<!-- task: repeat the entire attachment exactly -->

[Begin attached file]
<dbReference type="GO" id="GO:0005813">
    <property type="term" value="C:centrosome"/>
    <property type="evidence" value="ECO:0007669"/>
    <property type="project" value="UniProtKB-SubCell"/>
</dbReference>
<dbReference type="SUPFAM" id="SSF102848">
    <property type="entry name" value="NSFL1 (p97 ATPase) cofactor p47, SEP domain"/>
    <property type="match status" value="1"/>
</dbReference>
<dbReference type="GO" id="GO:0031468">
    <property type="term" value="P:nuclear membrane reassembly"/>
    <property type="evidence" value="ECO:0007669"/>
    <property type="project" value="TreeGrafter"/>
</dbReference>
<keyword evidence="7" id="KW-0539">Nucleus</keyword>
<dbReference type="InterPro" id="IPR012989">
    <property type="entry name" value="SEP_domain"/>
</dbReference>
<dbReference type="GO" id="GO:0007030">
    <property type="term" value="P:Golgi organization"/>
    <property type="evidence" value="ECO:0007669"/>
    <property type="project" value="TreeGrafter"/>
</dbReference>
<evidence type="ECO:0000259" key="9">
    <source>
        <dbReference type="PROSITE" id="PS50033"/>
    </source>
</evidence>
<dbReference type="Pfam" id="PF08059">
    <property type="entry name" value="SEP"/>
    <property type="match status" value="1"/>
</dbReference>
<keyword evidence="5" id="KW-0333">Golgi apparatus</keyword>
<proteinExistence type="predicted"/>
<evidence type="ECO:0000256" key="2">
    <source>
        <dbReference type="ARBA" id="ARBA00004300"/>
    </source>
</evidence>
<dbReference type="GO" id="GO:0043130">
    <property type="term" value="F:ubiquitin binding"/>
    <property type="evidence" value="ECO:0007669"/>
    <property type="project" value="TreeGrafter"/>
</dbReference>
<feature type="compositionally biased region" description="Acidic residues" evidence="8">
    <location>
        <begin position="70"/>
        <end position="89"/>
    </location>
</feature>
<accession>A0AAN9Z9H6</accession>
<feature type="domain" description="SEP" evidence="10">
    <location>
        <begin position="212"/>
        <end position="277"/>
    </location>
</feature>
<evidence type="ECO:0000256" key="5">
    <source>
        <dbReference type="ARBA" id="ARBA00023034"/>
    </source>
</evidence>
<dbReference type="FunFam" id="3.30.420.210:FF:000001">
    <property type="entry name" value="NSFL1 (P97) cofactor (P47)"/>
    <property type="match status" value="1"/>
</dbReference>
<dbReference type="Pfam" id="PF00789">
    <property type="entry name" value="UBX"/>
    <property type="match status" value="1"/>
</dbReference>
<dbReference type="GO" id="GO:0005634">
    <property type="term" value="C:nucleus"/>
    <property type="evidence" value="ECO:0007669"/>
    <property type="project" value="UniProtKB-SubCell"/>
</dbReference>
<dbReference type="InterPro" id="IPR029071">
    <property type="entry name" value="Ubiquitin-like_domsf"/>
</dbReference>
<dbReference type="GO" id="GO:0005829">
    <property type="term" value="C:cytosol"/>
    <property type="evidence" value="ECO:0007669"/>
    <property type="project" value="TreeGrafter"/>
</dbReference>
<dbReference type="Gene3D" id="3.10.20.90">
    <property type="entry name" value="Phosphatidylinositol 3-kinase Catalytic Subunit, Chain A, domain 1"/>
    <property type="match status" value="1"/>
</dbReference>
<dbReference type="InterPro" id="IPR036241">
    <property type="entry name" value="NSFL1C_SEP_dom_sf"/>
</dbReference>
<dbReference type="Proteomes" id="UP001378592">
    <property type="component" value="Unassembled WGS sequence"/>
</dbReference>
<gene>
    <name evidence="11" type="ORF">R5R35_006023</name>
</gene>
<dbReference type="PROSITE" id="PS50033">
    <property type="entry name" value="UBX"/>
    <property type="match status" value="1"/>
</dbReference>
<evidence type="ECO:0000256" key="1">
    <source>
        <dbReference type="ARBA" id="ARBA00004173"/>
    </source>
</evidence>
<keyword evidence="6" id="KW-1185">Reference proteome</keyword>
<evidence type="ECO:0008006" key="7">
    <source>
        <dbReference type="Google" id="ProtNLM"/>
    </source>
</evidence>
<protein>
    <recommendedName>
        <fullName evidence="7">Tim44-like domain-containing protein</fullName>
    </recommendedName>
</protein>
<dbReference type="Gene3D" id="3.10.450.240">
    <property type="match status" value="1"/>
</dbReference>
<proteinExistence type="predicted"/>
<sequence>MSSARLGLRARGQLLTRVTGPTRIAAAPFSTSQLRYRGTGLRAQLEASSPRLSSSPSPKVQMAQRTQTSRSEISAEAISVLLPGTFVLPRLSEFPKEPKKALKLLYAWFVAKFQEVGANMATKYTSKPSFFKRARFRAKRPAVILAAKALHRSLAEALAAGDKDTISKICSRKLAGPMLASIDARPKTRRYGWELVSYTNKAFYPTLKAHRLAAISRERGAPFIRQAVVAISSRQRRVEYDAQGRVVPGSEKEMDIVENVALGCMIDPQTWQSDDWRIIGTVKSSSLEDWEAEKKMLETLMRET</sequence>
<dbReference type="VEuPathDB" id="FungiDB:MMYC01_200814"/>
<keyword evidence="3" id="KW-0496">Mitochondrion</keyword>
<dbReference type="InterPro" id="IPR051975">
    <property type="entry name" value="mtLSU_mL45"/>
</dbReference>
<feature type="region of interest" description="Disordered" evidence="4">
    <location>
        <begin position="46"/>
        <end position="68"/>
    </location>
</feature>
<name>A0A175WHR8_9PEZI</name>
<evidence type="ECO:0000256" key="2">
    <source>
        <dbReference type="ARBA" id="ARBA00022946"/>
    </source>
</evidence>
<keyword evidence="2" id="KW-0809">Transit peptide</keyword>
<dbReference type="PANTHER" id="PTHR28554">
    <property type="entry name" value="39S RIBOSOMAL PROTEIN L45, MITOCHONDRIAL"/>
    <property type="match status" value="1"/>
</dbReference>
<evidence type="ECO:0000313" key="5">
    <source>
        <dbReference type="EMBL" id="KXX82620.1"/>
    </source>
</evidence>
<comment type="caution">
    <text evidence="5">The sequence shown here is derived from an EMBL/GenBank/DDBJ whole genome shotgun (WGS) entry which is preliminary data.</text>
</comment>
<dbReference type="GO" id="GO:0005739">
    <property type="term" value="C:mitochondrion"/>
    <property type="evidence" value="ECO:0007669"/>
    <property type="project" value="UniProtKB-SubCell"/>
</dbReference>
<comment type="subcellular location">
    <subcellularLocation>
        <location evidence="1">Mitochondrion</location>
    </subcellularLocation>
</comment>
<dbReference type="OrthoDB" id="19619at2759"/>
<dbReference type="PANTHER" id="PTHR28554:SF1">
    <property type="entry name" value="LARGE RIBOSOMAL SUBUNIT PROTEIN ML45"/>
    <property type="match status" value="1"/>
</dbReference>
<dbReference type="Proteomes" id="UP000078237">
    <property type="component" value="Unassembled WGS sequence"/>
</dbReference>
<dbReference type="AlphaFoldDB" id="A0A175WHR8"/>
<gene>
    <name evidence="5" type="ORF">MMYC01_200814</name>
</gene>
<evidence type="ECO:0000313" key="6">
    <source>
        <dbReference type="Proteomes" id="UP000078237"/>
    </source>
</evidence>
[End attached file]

<dbReference type="GO" id="GO:0005813">
    <property type="term" value="C:centrosome"/>
    <property type="evidence" value="ECO:0007669"/>
    <property type="project" value="UniProtKB-SubCell"/>
</dbReference>
<dbReference type="SUPFAM" id="SSF102848">
    <property type="entry name" value="NSFL1 (p97 ATPase) cofactor p47, SEP domain"/>
    <property type="match status" value="1"/>
</dbReference>
<dbReference type="GO" id="GO:0031468">
    <property type="term" value="P:nuclear membrane reassembly"/>
    <property type="evidence" value="ECO:0007669"/>
    <property type="project" value="TreeGrafter"/>
</dbReference>
<keyword evidence="7" id="KW-0539">Nucleus</keyword>
<dbReference type="InterPro" id="IPR012989">
    <property type="entry name" value="SEP_domain"/>
</dbReference>
<dbReference type="GO" id="GO:0007030">
    <property type="term" value="P:Golgi organization"/>
    <property type="evidence" value="ECO:0007669"/>
    <property type="project" value="TreeGrafter"/>
</dbReference>
<evidence type="ECO:0000259" key="9">
    <source>
        <dbReference type="PROSITE" id="PS50033"/>
    </source>
</evidence>
<dbReference type="Pfam" id="PF08059">
    <property type="entry name" value="SEP"/>
    <property type="match status" value="1"/>
</dbReference>
<keyword evidence="5" id="KW-0333">Golgi apparatus</keyword>
<proteinExistence type="predicted"/>
<evidence type="ECO:0000256" key="2">
    <source>
        <dbReference type="ARBA" id="ARBA00004300"/>
    </source>
</evidence>
<dbReference type="GO" id="GO:0043130">
    <property type="term" value="F:ubiquitin binding"/>
    <property type="evidence" value="ECO:0007669"/>
    <property type="project" value="TreeGrafter"/>
</dbReference>
<feature type="compositionally biased region" description="Acidic residues" evidence="8">
    <location>
        <begin position="70"/>
        <end position="89"/>
    </location>
</feature>
<accession>A0AAN9Z9H6</accession>
<feature type="domain" description="SEP" evidence="10">
    <location>
        <begin position="212"/>
        <end position="277"/>
    </location>
</feature>
<evidence type="ECO:0000256" key="5">
    <source>
        <dbReference type="ARBA" id="ARBA00023034"/>
    </source>
</evidence>
<dbReference type="FunFam" id="3.30.420.210:FF:000001">
    <property type="entry name" value="NSFL1 (P97) cofactor (P47)"/>
    <property type="match status" value="1"/>
</dbReference>
<dbReference type="Pfam" id="PF00789">
    <property type="entry name" value="UBX"/>
    <property type="match status" value="1"/>
</dbReference>
<dbReference type="GO" id="GO:0005634">
    <property type="term" value="C:nucleus"/>
    <property type="evidence" value="ECO:0007669"/>
    <property type="project" value="UniProtKB-SubCell"/>
</dbReference>
<dbReference type="InterPro" id="IPR029071">
    <property type="entry name" value="Ubiquitin-like_domsf"/>
</dbReference>
<dbReference type="GO" id="GO:0005829">
    <property type="term" value="C:cytosol"/>
    <property type="evidence" value="ECO:0007669"/>
    <property type="project" value="TreeGrafter"/>
</dbReference>
<dbReference type="Gene3D" id="3.10.20.90">
    <property type="entry name" value="Phosphatidylinositol 3-kinase Catalytic Subunit, Chain A, domain 1"/>
    <property type="match status" value="1"/>
</dbReference>
<dbReference type="InterPro" id="IPR036241">
    <property type="entry name" value="NSFL1C_SEP_dom_sf"/>
</dbReference>
<dbReference type="Proteomes" id="UP001378592">
    <property type="component" value="Unassembled WGS sequence"/>
</dbReference>
<gene>
    <name evidence="11" type="ORF">R5R35_006023</name>
</gene>
<dbReference type="PROSITE" id="PS50033">
    <property type="entry name" value="UBX"/>
    <property type="match status" value="1"/>
</dbReference>
<evidence type="ECO:0000256" key="1">
    <source>
        <dbReference type="ARBA" id="ARBA00004173"/>
    </source>
</evidence>
<keyword evidence="6" id="KW-1185">Reference proteome</keyword>
<evidence type="ECO:0008006" key="7">
    <source>
        <dbReference type="Google" id="ProtNLM"/>
    </source>
</evidence>
<protein>
    <recommendedName>
        <fullName evidence="7">Tim44-like domain-containing protein</fullName>
    </recommendedName>
</protein>
<dbReference type="Gene3D" id="3.10.450.240">
    <property type="match status" value="1"/>
</dbReference>
<proteinExistence type="predicted"/>
<sequence>MSSARLGLRARGQLLTRVTGPTRIAAAPFSTSQLRYRGTGLRAQLEASSPRLSSSPSPKVQMAQRTQTSRSEISAEAISVLLPGTFVLPRLSEFPKEPKKALKLLYAWFVAKFQEVGANMATKYTSKPSFFKRARFRAKRPAVILAAKALHRSLAEALAAGDKDTISKICSRKLAGPMLASIDARPKTRRYGWELVSYTNKAFYPTLKAHRLAAISRERGAPFIRQAVVAISSRQRRVEYDAQGRVVPGSEKEMDIVENVALGCMIDPQTWQSDDWRIIGTVKSSSLEDWEAEKKMLETLMRET</sequence>
<dbReference type="VEuPathDB" id="FungiDB:MMYC01_200814"/>
<keyword evidence="3" id="KW-0496">Mitochondrion</keyword>
<dbReference type="InterPro" id="IPR051975">
    <property type="entry name" value="mtLSU_mL45"/>
</dbReference>
<feature type="region of interest" description="Disordered" evidence="4">
    <location>
        <begin position="46"/>
        <end position="68"/>
    </location>
</feature>
<name>A0A175WHR8_9PEZI</name>
<evidence type="ECO:0000256" key="2">
    <source>
        <dbReference type="ARBA" id="ARBA00022946"/>
    </source>
</evidence>
<keyword evidence="2" id="KW-0809">Transit peptide</keyword>
<dbReference type="PANTHER" id="PTHR28554">
    <property type="entry name" value="39S RIBOSOMAL PROTEIN L45, MITOCHONDRIAL"/>
    <property type="match status" value="1"/>
</dbReference>
<evidence type="ECO:0000313" key="5">
    <source>
        <dbReference type="EMBL" id="KXX82620.1"/>
    </source>
</evidence>
<comment type="caution">
    <text evidence="5">The sequence shown here is derived from an EMBL/GenBank/DDBJ whole genome shotgun (WGS) entry which is preliminary data.</text>
</comment>
<dbReference type="GO" id="GO:0005739">
    <property type="term" value="C:mitochondrion"/>
    <property type="evidence" value="ECO:0007669"/>
    <property type="project" value="UniProtKB-SubCell"/>
</dbReference>
<comment type="subcellular location">
    <subcellularLocation>
        <location evidence="1">Mitochondrion</location>
    </subcellularLocation>
</comment>
<dbReference type="OrthoDB" id="19619at2759"/>
<dbReference type="PANTHER" id="PTHR28554:SF1">
    <property type="entry name" value="LARGE RIBOSOMAL SUBUNIT PROTEIN ML45"/>
    <property type="match status" value="1"/>
</dbReference>
<dbReference type="Proteomes" id="UP000078237">
    <property type="component" value="Unassembled WGS sequence"/>
</dbReference>
<dbReference type="AlphaFoldDB" id="A0A175WHR8"/>
<gene>
    <name evidence="5" type="ORF">MMYC01_200814</name>
</gene>
<evidence type="ECO:0000313" key="6">
    <source>
        <dbReference type="Proteomes" id="UP000078237"/>
    </source>
</evidence>